This post contains affiliate links. At no additional cost to you, I may earn a small commission if you book or purchase through these links. You can read my full disclosure policy here.New England in the fall. It’s an iconic time of year for an iconic region. Last year I got an opportunity to visit Maine, one of the states of this iconic region in the fall, its iconic season. Timing can be tricky. Too early and the leaves won’t have changed colors yet. Too late and they will have already fallen off the trees. That perfect in-between time doesn’t last long and nailing it is difficult. Thankfully, I succeeded and can honestly say that Maine in the fall is one of the prettiest destinations out there!
Maine Resources & Recommendations
- Accommodations– Find the best places to stay in Maine
- Skyscanner– Find the best prices on flights | best prices on rental cars
- Allianz Travel Insurance– Protect yourself and your trip. Get a free quote!
- Lonely Planet Guidebooks– The best (and my personal favorite) guidebooks out there. Get the Lonely Planet New England Travel Guide or the Lonely Planet New England’s Best Trips Travel Guide.
Maine In The Fall
Found this gem laying on a log when I was taking photos of Penobscot Bridge from the viewing area. Being from the South and finding this in Maine was both cool and comical!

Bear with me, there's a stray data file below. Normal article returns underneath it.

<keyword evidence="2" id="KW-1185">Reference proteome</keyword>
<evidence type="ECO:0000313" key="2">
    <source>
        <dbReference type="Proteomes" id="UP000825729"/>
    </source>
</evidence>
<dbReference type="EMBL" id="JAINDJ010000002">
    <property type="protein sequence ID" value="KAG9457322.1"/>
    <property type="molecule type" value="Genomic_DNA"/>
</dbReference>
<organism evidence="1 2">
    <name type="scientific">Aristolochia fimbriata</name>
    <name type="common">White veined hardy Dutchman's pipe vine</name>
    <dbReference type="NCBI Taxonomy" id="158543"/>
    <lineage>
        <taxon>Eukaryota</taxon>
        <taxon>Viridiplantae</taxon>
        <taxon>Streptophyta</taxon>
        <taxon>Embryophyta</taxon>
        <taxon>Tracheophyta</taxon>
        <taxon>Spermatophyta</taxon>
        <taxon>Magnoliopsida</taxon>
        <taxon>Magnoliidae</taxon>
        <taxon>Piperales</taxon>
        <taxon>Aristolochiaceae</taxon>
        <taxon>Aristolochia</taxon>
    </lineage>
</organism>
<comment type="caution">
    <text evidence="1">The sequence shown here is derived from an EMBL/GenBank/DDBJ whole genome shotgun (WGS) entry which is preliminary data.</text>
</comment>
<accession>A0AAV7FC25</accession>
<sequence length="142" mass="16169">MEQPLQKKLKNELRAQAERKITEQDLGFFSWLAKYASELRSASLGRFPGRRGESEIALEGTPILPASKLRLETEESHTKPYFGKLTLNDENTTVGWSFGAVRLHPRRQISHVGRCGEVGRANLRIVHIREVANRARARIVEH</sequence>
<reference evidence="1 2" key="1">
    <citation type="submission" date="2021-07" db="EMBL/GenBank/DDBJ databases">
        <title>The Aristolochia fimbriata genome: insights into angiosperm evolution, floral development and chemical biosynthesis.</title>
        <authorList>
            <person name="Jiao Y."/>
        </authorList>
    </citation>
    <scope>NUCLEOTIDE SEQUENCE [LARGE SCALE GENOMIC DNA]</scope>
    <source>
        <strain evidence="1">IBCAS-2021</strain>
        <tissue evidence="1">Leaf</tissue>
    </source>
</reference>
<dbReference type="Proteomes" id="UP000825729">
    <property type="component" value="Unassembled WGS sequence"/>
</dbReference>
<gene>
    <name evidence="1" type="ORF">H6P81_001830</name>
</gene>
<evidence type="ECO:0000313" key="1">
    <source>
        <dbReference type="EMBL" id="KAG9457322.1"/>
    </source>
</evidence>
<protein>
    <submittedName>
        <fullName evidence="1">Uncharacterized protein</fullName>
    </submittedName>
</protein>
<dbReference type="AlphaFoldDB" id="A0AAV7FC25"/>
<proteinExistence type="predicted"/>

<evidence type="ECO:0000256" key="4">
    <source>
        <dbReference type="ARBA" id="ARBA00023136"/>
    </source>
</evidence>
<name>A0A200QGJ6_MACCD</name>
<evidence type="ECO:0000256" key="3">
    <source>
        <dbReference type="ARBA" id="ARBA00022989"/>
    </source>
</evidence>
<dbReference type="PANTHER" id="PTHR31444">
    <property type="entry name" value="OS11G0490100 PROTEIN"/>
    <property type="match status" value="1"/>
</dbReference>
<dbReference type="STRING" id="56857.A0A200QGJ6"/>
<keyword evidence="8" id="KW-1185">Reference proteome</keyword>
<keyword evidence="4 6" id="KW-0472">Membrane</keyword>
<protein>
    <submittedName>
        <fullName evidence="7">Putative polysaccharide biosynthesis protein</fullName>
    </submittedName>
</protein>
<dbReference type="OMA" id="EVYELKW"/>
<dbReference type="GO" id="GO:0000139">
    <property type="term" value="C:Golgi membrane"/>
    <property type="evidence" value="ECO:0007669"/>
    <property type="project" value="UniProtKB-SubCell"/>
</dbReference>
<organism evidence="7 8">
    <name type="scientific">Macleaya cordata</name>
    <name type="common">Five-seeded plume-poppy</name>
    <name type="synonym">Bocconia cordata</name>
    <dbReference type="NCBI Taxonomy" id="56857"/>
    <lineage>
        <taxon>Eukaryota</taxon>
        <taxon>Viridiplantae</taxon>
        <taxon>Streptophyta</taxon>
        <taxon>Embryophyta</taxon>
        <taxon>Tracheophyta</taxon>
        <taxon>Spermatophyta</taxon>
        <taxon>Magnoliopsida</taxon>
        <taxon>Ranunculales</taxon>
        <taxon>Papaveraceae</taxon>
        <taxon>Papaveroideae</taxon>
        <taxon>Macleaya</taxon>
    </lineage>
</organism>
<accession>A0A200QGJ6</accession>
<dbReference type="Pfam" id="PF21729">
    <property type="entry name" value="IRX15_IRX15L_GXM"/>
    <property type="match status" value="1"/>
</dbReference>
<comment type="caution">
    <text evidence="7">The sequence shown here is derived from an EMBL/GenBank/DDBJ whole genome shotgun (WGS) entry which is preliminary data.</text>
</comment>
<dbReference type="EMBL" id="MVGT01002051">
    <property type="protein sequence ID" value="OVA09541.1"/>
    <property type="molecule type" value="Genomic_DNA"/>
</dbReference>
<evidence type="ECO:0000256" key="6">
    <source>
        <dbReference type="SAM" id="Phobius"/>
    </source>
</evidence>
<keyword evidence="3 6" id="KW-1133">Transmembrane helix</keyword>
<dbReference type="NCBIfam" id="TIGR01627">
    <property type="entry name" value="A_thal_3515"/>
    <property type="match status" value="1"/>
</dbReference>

The places I visited in Maine last fall were in the central coastal region in the triangle of Bangor to Rockland to Bar Harbor. For reference, I was there October 4-12 (2017), but unfortunately, you can’t depend on the leaves to always go by someone else’s travel dates. Fall arrives at different times and this was my second trip to Maine in this season, but my first to get the timing right to see the fall foliage in all of its glory.
So how are you supposed to time it? Luck, honestly. You can maybe research the previous few years to get a good idea, but in the end, it’s luck unless you can visit for 2-3 weeks. The window of time is usually the last week of September for an early fall to the second week of October with Columbus Day weekend serving as the typical peak time for fall foliage.
Now that we have the timing out of the way, let’s get to what to see and do!
Stephen King Tour
Mr. King has been known to come out and greet his fans.
Didn’t know that you can take a Stephen King Tour in Bangor, Maine? Now you do! The wildly popular author is from Maine and has lived in Bangor for years. His house is totally him don’t you think?
Did we find Pennywise? 😱🤡
I took the tour in October 2017 shortly after It was released in theaters on September 8, 2017. Besides his house, you will see several film locations and learn a lot of the personal side of Stephen King. Spoiler Alert: He’s a good guy!
Pet Cemetery anyone?
TIP: Anything can happen while snapping photos of the Stephen King house. One tour group witnessed a red balloon appearing in one of the front windows-eerie! According to the story, Stephen says he wasn’t home and didn’t play the joke, but he liked it! For more details and to book the tour, click here.
Take a stroll through Waterfront Park while in Bangor. It makes for a beautiful walk, especially during the fall! From July to October, you can catch a concert at the outdoor amphitheater, Darling’s Waterfront Pavilion.
Beautiful views of the Penobscot River
TIP: Great place for a picnic!
Location: 81 Railroad Street, Bangor, Maine 04401
Continuity of Community Sculpture
While you’re in Waterfront Park, make sure you see the Continuity of Community Sculpture. Relocated to the park a few years ago from Market West Square (where it had been for almost 40 years), it is 6 feet tall and 10 feet wide.